The battle rages on

Jul 20 2009 Published by under Uncategorized

 I get periodic emails from the American institute of Biological Sciences (AIBS) and those often include an update on evolution education in the US. I have to say that it is a bit depressing when the best news these reports convey is about things that were not acted on. Italicized text below is from the report.

Battles over evolution education continue around the country. Most recently, on 10 July 2009, Texas Governor Rick Perry (R) named Gail Rowe to chair the State Board of Education (SBOE). Lowe will replace Don McLeroy, the avowed creationist who failed to win confirmation from the Texas Senate on 28 May 2009. Evolution advocates are not happy with the appointment of Ms. Lowe, who in 2003 and 2009, voted to include creationist criticisms of evolution in science textbooks and curriculum standards.

I've covered this situation a bit already, but this is the same old game of pseudoaction that happens all the time in this whack-a-loon game. Someone gets ousted for being a little too crazy, but is replaced by someone just as crazy, but less loud about it. That's not to say that it's all bad in Texas! Our one bit of good news comes from the state.

Also in Texas, House Bills (HB) 2800 and 4224 died when the state legislature adjourned on 1 June 2009. HB 2800 would have allowed institutions such as the Institute for Creation Research's (ICR) graduate school to offer a master's degree in science education despite the Texas Higher Education Coordination Board (THECB) 2008 decision to deny the ICR's request to offer the degree. The ICR is currently suing in federal court over the THECB decision. The second bill, HB 4224, would have required the SBOE to restore the controversial "strengths and weaknesses" language in the Texas state science standards that was removed after a vote during the 25-27 March 2009 meeting of the SBOE.

Yay! No one did anything! Basically, but letting these two balls drop it at least represents a significant delay to both efforts, if not more. Each would have to be reintroduced in the next session of the house and wait their turn again. Often if bills die on the floor without a vote, they are not introduced again. Sometimes they are re-worded to sound different and thrown back in the ring. We'll have to see. 

Not to be outdone, South Carolina wants part of the nut-o spotlight.

In South Carolina, Senate Bill 873 was introduced on 21 May 2009. This bill, if enacted, would require the state board of education to review all science curricula for neutrality towards religion to ensure that it does not show preference for "those who believe in no religion over those who hold religious beliefs." The sponsor of the bill, Senator Michael Fair (R-District 6), has previously sponsored bills that would support the teaching of intelligent design in science courses.

Oh, how coy of you Senator Fair! Let's make this a religious persecution issue AND not specify any poor, poor attacked religion, just to we can hold hands in unity against this injustice! We wouldn't want people persecuted for their beliefs! Unless they believe in a different deity, no deity, wear different hats or even read a slightly different version of the same book. Those people are the enemy.

Lest we forget that these issues are not only from Southern states, let's crank the crazo-meter to 11. 

In Ohio, the John Freshwater saga continues. Freshwater, the eighth grade science teacher facing dismissal for allegedly preaching in the classroom, has reportedly filed a lawsuit against the Mount Vernon School Board, four district administrators, and several others involved in the 2008 federal lawsuit against him. Freshwater had been sued in June 2008 for allegedly bringing religion into school by posting the Ten Commandments and Bible verses in his classroom, branding crosses into students arms with an electrical device, and teaching creationism. The Mount Vernon City School District Board of Education has been involved in proceedings to terminate his employment since October 2008.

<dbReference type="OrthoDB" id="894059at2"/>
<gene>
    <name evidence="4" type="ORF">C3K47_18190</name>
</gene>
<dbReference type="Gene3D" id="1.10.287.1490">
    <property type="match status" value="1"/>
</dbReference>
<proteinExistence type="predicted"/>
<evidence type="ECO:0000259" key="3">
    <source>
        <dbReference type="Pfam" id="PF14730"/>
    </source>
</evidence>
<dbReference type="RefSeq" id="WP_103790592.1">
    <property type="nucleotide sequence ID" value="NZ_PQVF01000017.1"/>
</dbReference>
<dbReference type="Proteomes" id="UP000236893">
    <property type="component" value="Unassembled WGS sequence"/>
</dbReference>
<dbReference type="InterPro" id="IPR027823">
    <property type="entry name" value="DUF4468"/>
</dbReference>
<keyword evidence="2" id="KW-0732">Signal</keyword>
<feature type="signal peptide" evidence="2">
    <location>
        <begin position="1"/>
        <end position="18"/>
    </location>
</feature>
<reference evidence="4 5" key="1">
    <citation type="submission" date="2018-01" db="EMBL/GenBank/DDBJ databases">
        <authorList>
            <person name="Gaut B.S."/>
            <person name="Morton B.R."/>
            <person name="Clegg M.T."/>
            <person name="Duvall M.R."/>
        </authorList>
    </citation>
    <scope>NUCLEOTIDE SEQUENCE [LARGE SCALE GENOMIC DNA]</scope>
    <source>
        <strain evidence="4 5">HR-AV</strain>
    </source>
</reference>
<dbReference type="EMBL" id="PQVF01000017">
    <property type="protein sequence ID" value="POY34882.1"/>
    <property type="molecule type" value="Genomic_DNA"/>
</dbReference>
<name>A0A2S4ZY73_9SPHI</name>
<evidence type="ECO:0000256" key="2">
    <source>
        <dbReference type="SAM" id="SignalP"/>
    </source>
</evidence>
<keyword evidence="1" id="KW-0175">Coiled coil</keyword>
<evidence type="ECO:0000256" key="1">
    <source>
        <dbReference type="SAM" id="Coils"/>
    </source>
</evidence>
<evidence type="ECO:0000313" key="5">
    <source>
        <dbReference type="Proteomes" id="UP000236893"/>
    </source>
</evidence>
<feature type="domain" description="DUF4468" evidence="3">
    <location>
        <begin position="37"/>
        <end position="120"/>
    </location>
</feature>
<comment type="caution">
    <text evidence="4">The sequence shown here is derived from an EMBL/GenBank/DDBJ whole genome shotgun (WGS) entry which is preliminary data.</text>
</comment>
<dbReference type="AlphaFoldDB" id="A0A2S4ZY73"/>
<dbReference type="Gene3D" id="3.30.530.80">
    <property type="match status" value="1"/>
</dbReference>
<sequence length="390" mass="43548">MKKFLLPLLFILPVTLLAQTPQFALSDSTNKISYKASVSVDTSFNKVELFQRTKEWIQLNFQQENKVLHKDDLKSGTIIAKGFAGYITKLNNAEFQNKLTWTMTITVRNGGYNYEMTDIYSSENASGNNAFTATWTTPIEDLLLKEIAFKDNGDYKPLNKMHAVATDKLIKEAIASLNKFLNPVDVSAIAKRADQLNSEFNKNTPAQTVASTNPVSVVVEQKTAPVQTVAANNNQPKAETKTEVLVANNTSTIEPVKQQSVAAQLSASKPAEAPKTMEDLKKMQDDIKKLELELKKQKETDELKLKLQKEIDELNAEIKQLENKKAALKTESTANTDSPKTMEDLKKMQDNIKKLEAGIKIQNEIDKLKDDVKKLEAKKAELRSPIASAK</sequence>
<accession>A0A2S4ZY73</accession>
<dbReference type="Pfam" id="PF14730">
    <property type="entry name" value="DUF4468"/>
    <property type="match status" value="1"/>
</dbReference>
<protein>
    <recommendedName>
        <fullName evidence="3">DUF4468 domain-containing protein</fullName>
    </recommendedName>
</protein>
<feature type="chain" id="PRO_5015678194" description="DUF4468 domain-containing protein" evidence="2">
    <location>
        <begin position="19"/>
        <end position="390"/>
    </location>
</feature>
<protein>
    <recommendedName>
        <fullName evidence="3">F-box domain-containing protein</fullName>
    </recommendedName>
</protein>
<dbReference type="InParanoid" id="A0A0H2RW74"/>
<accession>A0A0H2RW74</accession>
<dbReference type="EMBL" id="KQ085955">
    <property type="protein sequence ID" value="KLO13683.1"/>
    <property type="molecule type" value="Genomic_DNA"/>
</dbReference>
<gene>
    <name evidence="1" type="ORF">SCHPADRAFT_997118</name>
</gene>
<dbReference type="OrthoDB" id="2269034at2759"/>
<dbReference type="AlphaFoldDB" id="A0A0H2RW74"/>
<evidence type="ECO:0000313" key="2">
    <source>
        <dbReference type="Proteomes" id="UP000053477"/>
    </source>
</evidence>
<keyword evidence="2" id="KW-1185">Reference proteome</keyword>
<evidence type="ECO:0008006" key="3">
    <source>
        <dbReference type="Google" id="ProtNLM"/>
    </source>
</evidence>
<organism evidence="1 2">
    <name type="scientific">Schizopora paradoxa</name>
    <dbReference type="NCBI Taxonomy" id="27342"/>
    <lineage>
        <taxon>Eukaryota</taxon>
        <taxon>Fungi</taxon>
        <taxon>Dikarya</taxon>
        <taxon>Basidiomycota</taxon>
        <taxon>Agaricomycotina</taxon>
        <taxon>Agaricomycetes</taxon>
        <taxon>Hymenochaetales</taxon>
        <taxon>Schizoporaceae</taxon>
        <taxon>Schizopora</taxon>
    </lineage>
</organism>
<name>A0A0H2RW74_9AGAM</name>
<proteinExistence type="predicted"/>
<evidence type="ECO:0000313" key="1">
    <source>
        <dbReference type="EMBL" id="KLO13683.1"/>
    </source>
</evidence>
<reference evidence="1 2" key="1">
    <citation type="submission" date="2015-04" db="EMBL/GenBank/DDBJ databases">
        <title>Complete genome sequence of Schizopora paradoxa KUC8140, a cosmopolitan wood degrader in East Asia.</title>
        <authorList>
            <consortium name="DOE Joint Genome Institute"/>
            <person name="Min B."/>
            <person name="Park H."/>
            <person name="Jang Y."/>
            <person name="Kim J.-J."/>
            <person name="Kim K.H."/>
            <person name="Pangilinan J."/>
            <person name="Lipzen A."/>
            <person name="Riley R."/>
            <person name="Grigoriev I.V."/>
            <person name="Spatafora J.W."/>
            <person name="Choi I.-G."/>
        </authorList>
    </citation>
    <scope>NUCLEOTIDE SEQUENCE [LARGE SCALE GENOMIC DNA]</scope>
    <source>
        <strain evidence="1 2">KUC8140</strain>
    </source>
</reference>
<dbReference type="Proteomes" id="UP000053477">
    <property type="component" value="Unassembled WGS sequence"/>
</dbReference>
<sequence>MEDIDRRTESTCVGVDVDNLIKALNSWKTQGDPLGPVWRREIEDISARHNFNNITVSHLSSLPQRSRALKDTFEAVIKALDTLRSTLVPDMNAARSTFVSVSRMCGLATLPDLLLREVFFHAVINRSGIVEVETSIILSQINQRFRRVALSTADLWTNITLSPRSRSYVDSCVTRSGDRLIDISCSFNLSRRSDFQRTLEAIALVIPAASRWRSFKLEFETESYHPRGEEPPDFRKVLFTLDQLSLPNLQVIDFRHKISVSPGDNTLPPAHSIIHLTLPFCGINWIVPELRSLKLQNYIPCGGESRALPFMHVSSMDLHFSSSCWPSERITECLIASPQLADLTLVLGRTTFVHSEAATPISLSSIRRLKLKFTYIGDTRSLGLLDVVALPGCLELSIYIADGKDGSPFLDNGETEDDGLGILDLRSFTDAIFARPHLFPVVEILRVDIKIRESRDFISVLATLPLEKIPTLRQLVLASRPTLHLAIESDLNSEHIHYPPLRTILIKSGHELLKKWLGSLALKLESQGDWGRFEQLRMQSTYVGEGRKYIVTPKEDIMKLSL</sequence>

What? You want to fire a guy for branding his students with crosses in science class. Come on. If we can't brand our students, how are we supposed to know which ones have already taken the course? Mr. Freshwater totally sounds like a stand up guy and pillar of the community. What do you think is the basis of his wrongful termination suit? I'll be curious to find out, because I am always looking for new sources of unintentional comedy.

4 responses so far

  • Genomic Repairman says:

    As someone from South Carolina, who no longer lives there, my state is mediawhore for national embarrassment. Whether it be our governor can't decide if he loves his wife or that sweet piece of Argentinian poon he's been diddling on the side, the Sheriff of the capitol trying to prosecute Michael Phelps for a picture of him taking a bong hit, or a riot where organized labor storm a vessel for their use of non-labor. I'm from Charleston, the cultural capitol of the state, but most people from the upstate like Mike Fair are the crazy religious nuts who introduce bills in the state legislature to launch homosexuals into outer space or make sure interracial couples can't hold hands on a Tuesday night at the county fair. My state has been pissin me off lately.

  • Ink says:

    I'm speechless.

  • Ambivalent Academic says:

    Blech. Blech blech blech. I thought the three-ring circus out here in Tex-Ass was bad, but who the fuck brands their students!?!?! On what planet did he think that would be OK???

  • Genomic Repairman says:

    I'm also stuck in Tejas right now and it is terrible, but this soothsaying, snake handling, big haired reject with plastic slip covers on his furniture from Ohio must be out of his freakin mind. I would like to meet the guy so I could brand my foot to his ass.

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